"I assumed atheists were intelligent enough to not believe in religion, so I was hoping for a more intellectual discussion on the actual point I'm trying to make." - I'm going to let that back handed little insult go.

You have had a number of responses to your OP that have addressed each point. But clearly you don't like the responses so want to try and keep pushing your point over and over until you get a response you like. It's not going to happen here. Why? Because....

"Death is not the end to everything because consciousness is immortal." Unless you've got some evidence to back this assertion up then it is just the opinion of someone who is wallowing in wishful thinking.

"The person who is certain, and who claims divine warrant for his certainty, belongs now to the infancy of our species." - Christopher Hitchens

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15-04-2014, 04:15 AM
RE: Why are Atheists afraid of death?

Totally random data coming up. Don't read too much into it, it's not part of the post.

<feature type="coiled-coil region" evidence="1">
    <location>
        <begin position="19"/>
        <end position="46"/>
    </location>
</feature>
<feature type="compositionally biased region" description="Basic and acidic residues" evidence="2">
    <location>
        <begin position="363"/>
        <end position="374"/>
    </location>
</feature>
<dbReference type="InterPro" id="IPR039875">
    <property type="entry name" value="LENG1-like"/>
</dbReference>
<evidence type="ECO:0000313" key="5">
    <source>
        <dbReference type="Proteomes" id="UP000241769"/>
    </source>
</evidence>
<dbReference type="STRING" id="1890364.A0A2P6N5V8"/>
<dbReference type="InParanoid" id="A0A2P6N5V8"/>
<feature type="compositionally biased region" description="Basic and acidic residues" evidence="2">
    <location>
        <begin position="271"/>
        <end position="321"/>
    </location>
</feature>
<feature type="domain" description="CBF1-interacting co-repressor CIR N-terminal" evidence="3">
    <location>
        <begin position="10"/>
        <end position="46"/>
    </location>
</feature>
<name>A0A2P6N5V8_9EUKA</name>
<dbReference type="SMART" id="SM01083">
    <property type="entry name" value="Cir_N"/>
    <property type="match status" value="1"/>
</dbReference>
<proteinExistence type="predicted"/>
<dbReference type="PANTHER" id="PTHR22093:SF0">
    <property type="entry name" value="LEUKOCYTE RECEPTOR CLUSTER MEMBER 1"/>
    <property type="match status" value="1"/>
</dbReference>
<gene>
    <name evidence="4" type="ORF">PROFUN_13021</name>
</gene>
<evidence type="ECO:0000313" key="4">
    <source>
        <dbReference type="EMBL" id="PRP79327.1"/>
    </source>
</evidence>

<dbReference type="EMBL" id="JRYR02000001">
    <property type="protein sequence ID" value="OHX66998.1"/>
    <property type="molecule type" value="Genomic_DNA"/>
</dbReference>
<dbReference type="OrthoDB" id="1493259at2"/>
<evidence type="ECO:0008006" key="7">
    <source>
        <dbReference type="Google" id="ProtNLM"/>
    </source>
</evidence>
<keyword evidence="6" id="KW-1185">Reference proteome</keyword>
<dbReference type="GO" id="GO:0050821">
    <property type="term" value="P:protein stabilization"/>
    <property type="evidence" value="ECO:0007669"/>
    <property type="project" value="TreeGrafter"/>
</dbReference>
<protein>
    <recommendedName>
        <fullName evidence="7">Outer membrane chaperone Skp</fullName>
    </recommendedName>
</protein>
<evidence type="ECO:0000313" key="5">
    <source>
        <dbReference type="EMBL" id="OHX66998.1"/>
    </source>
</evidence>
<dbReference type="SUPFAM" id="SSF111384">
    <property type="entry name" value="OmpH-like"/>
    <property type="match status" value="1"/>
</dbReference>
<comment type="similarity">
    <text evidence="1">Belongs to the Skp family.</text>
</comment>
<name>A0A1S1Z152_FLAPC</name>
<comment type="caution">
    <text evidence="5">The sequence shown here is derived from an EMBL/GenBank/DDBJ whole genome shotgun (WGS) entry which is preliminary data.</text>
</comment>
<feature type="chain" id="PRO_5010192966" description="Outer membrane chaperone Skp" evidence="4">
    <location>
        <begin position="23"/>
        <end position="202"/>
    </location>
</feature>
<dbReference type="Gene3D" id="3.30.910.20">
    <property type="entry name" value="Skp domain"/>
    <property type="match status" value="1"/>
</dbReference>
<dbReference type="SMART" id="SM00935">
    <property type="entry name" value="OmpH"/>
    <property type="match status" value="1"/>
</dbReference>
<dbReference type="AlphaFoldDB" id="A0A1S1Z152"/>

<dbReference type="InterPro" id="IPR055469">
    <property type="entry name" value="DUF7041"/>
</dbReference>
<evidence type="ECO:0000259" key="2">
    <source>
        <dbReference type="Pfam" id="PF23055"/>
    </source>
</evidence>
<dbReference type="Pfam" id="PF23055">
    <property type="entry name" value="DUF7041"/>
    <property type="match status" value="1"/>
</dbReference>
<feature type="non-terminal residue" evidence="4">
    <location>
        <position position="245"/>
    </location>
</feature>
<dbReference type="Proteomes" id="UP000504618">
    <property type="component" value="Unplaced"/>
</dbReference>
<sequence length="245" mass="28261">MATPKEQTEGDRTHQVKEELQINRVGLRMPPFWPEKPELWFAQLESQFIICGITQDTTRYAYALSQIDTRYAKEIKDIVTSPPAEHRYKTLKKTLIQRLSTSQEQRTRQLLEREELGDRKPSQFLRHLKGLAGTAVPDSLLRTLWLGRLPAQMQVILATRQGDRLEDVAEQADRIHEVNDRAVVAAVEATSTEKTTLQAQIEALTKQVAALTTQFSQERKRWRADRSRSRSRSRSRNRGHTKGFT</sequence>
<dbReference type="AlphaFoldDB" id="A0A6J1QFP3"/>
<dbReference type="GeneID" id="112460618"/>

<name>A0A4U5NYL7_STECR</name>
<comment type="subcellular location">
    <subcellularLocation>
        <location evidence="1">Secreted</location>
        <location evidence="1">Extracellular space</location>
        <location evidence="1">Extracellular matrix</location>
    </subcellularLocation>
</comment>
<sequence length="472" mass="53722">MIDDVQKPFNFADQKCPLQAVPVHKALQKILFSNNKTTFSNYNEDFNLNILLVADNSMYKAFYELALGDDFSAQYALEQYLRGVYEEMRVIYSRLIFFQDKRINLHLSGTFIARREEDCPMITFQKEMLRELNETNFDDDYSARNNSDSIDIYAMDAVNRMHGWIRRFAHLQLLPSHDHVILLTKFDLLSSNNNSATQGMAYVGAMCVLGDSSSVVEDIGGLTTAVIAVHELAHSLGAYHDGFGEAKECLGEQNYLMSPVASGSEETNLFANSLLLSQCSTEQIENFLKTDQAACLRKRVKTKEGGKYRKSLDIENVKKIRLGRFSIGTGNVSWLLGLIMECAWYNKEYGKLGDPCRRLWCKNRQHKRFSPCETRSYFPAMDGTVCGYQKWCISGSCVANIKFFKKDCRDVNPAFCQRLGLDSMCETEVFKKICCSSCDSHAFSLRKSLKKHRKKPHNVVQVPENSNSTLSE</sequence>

(15-04-2014 03:57 AM)Leefboy Wrote:  
(15-04-2014 03:03 AM)Eva Wrote:  Having read the OP and the rest of this thread I cannot tell if this is a troll or a new fledgling atheist still wrestling with some indoctrinated issues. I hope the later but time will tell.

Just for the record, as an atheist, I do not fear death as it will be no different to before I was born. Or as Jim Jefferies so eloquently put it 'I won't know I'm dead as I'll be fucking dead'.

But, I fear the process of death and how it may happen to me. Like most people I would prefer to die peacefully in my sleep but it probably won't be like that and I may contract a terminal illness or just slowly deteriorate from old age or there are a variety of other horrible possibilities which will result in my death. I may suffer pain for a length of time before death, this is a scary prospect and not one I relish. But it is also not something I dwell on and is only a passing thought from time to time.

Knowing that the end is just that, the end of me, I try and enjoy as much as I can while I have the consciousness to enjoy it. I have a wonderful daughter whose company I adore, I have a loving and supportive family and some amazing friends who have cushioned my falls more than once and I try and do the same for them. I feel very lucky to have these things and that is what gives my life meaning. We all have to find our own individual meaning in whatever circumstances we find ourselves in as that is the only 'meaning of life'. Trying to figure out whether some sky fairy has a purpose for us is just wasting the time you have.